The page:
Posts Tagged ‘infestations of fly tying materials

22
Aug
11

Fly Tying: Cat Infestation?

Well I have written here at length over the woes of infestation in your fly tying materials. Moths and mice have been my nemesis over the years. But recently another critter has weaseled their way into all manner of fly tying materials: Penelope the Cat. You may recall the rescue of Penelope in early June from a tall tree. Never a dull moment sense then.

Imagine my surprise, as I came down this morning, to Penny intoxicatingly tearing through a scattered pile of hen hackle. My ability to leave materials out, whether on the table or in a bag is compromised. Shouldn’t be surprising as I have chased her and done battle (you should see my forearms) to reclaim strips of rabbit, several hen capes, foam, and yes even a Woolly Bugger. In her best interest, and mine, all materials will have to be secured and protected at the conclusion of each session. My days, weeks, months of scattered materials atop the table are gone….if I want to maintain my materials. 

Penelope the Cat & a scattered pile of hen hackle (SwittersB)

06
Jun
09

Homeland Security and Foiling the Invasion (Attempting to prevent infestations of your fly tying materials)

 

Carpet Beetles (Larva and Adult)

Carpet Beetles (Larva and Adult 1/8th” !)

“INSECTS:  Most people seem mainly worried about moths , these however are not the only pests which may attack your fly-dressing materials.  Among the most common are Carpet beetles, feather mites, ants, various termites, and there are a whole host of others.  It may be of mild academic interest to determine which bugs are presently chomping their way through your expensive and treasured materials, but it really does not matter much in the final analysis.

The substances mentioned, apart from Methyl Bromide, will not kill many of these pests once they have infected your materials, they simply act as a deterrent. Most especially the eggs of some pests are notoriously hard to remove, and killing the adults, or larva is not a lot of use, as the eggs simply hatch out and you have the whole problem all over again.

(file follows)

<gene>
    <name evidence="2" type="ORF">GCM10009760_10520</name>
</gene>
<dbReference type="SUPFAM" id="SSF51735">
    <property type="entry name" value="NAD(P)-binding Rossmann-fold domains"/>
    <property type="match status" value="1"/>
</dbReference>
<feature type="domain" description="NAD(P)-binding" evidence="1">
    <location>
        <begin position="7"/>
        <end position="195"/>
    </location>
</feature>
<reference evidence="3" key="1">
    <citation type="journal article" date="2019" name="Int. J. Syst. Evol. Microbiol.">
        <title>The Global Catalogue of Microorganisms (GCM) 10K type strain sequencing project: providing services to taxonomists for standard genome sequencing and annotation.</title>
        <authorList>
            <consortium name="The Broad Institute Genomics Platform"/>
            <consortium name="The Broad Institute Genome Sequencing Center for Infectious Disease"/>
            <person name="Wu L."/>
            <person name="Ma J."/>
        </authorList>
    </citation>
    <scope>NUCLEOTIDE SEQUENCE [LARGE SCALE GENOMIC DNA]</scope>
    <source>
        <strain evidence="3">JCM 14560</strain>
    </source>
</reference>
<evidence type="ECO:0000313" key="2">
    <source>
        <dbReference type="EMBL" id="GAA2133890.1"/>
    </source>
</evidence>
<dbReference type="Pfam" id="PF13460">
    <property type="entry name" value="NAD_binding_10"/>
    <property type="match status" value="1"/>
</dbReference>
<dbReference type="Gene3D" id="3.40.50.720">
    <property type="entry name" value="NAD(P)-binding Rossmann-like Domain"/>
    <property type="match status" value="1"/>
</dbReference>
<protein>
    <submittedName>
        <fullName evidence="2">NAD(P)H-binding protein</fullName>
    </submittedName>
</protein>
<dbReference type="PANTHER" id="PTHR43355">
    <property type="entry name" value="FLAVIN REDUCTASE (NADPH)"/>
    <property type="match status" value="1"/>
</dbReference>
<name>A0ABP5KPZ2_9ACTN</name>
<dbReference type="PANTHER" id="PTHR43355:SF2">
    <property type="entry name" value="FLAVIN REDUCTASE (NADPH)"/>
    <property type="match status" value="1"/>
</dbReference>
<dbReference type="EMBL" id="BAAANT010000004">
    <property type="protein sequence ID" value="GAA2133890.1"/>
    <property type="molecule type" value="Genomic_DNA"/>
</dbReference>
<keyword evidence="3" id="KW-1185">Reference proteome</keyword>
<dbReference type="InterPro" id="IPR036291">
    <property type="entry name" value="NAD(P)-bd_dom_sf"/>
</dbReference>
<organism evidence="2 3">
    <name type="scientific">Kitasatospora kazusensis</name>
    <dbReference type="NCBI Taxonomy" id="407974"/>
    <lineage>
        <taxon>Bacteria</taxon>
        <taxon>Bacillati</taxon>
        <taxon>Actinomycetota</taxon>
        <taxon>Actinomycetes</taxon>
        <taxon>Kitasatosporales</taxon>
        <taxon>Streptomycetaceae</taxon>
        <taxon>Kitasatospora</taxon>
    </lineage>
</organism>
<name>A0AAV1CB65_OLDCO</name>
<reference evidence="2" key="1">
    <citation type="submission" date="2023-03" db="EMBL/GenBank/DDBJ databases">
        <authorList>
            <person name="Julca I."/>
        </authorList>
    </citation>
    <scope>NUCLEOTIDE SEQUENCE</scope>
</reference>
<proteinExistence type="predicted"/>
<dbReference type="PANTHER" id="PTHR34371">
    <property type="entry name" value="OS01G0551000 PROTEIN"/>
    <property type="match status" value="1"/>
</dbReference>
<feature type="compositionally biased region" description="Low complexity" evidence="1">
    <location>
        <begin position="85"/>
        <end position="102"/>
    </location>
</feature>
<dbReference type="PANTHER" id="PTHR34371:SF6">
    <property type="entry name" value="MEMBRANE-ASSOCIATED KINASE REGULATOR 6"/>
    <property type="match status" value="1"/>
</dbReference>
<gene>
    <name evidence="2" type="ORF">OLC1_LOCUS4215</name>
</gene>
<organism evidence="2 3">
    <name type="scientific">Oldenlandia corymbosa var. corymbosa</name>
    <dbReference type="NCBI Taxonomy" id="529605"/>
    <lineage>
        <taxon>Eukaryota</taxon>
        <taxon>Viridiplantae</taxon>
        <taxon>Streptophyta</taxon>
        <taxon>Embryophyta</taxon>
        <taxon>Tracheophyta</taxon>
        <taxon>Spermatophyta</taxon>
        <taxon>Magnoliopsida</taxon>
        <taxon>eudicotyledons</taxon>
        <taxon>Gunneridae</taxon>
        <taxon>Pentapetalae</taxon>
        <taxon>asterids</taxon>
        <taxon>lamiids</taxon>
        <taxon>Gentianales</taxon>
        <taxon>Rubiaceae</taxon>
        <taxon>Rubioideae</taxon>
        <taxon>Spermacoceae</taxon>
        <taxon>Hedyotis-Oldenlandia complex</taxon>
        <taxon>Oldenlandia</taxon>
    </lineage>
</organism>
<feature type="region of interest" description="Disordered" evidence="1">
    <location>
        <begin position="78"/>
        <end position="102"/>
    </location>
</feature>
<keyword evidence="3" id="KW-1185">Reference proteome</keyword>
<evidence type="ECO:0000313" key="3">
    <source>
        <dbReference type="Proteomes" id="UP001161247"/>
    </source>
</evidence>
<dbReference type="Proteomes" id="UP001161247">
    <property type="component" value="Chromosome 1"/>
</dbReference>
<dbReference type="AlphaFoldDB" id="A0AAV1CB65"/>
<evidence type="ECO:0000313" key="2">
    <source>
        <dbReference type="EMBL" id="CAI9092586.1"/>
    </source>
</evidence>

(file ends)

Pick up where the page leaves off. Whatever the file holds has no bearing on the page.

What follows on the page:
If you find anything at all crawling about in your materials, then you must immediately assume the worst, and act accordingly, as you will otherwise most likely lose a good proportion, if not all of your materials.  DO NOT DELAY!  Act immediately.”

If you tie often, you usually have an immediate indication of anything unwelcomed into your tying station or storage place. Some tie in a spare bedroom, on a kitchen table, dining room table, garage, shop, portable lap station or outbuilding. Because of space limitations or because of stuff acquisition I have lost a suitable fixed place to tie. This causes materials to be housed in drawers and boxes and bags and removed to mobile tying locations until such time as the spouse sounds the event happening soon alarm or just as a matter of course starts to complain at the mounting accumulation of materials on the dining room table. This has been compounded with a kid who ties more than I do and accumulates more than I and is at that stage where cleaning up after one’s self is still a foreign concept.

This tying on the fly (hmm?) requires extra effort to put things away because they cannot be left out on a work station. If they are just stacked in an open container in the garage then the rules of the above article are violated in short order. I have, as previously noted, lost capes and assorted loose materials to some forms of infestations be it mice, moths or these pesky beetles noted in the article. If you are a beginner, spend extra effort to store and preserve your materials. If you are an accumulator of every possible material, then this is all the more important.   




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